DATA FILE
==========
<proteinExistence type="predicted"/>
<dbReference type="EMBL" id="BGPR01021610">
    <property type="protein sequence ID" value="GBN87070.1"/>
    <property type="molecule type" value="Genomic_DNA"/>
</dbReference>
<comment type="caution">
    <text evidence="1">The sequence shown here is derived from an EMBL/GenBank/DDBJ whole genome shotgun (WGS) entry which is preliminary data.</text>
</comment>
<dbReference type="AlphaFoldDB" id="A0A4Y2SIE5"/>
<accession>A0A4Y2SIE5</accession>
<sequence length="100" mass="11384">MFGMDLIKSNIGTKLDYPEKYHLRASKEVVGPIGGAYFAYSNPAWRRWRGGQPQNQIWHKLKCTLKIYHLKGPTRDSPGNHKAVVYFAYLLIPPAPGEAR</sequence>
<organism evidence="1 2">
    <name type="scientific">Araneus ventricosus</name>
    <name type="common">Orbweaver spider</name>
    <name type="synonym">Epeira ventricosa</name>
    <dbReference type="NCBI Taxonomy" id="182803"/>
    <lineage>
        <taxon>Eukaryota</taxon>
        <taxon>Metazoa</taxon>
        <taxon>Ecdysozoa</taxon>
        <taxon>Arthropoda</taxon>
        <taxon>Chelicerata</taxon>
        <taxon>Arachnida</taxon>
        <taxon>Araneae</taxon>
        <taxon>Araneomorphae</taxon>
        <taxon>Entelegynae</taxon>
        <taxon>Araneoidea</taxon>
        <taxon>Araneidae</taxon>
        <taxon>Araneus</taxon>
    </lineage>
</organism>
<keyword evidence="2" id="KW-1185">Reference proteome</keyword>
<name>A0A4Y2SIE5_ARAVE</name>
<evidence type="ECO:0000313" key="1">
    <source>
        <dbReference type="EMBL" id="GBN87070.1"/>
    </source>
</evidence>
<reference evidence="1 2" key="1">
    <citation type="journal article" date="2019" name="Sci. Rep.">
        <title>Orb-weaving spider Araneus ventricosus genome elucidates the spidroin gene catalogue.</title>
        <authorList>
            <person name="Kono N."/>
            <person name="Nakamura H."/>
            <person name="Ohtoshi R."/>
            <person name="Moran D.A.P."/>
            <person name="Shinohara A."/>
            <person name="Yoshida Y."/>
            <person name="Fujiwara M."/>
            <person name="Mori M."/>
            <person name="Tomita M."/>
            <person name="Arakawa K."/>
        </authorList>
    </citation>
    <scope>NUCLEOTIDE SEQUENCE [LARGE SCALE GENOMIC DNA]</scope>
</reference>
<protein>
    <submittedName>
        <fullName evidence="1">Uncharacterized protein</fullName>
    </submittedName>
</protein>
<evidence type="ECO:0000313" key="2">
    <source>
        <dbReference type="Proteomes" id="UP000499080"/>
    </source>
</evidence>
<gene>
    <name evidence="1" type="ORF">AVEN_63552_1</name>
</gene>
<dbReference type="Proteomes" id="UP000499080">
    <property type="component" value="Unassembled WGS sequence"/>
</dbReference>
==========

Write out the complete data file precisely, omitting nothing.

<proteinExistence type="predicted"/>
<dbReference type="EMBL" id="BGPR01021610">
    <property type="protein sequence ID" value="GBN87070.1"/>
    <property type="molecule type" value="Genomic_DNA"/>
</dbReference>
<comment type="caution">
    <text evidence="1">The sequence shown here is derived from an EMBL/GenBank/DDBJ whole genome shotgun (WGS) entry which is preliminary data.</text>
</comment>
<dbReference type="AlphaFoldDB" id="A0A4Y2SIE5"/>
<accession>A0A4Y2SIE5</accession>
<sequence length="100" mass="11384">MFGMDLIKSNIGTKLDYPEKYHLRASKEVVGPIGGAYFAYSNPAWRRWRGGQPQNQIWHKLKCTLKIYHLKGPTRDSPGNHKAVVYFAYLLIPPAPGEAR</sequence>
<organism evidence="1 2">
    <name type="scientific">Araneus ventricosus</name>
    <name type="common">Orbweaver spider</name>
    <name type="synonym">Epeira ventricosa</name>
    <dbReference type="NCBI Taxonomy" id="182803"/>
    <lineage>
        <taxon>Eukaryota</taxon>
        <taxon>Metazoa</taxon>
        <taxon>Ecdysozoa</taxon>
        <taxon>Arthropoda</taxon>
        <taxon>Chelicerata</taxon>
        <taxon>Arachnida</taxon>
        <taxon>Araneae</taxon>
        <taxon>Araneomorphae</taxon>
        <taxon>Entelegynae</taxon>
        <taxon>Araneoidea</taxon>
        <taxon>Araneidae</taxon>
        <taxon>Araneus</taxon>
    </lineage>
</organism>
<keyword evidence="2" id="KW-1185">Reference proteome</keyword>
<name>A0A4Y2SIE5_ARAVE</name>
<evidence type="ECO:0000313" key="1">
    <source>
        <dbReference type="EMBL" id="GBN87070.1"/>
    </source>
</evidence>
<reference evidence="1 2" key="1">
    <citation type="journal article" date="2019" name="Sci. Rep.">
        <title>Orb-weaving spider Araneus ventricosus genome elucidates the spidroin gene catalogue.</title>
        <authorList>
            <person name="Kono N."/>
            <person name="Nakamura H."/>
            <person name="Ohtoshi R."/>
            <person name="Moran D.A.P."/>
            <person name="Shinohara A."/>
            <person name="Yoshida Y."/>
            <person name="Fujiwara M."/>
            <person name="Mori M."/>
            <person name="Tomita M."/>
            <person name="Arakawa K."/>
        </authorList>
    </citation>
    <scope>NUCLEOTIDE SEQUENCE [LARGE SCALE GENOMIC DNA]</scope>
</reference>
<protein>
    <submittedName>
        <fullName evidence="1">Uncharacterized protein</fullName>
    </submittedName>
</protein>
<evidence type="ECO:0000313" key="2">
    <source>
        <dbReference type="Proteomes" id="UP000499080"/>
    </source>
</evidence>
<gene>
    <name evidence="1" type="ORF">AVEN_63552_1</name>
</gene>
<dbReference type="Proteomes" id="UP000499080">
    <property type="component" value="Unassembled WGS sequence"/>
</dbReference>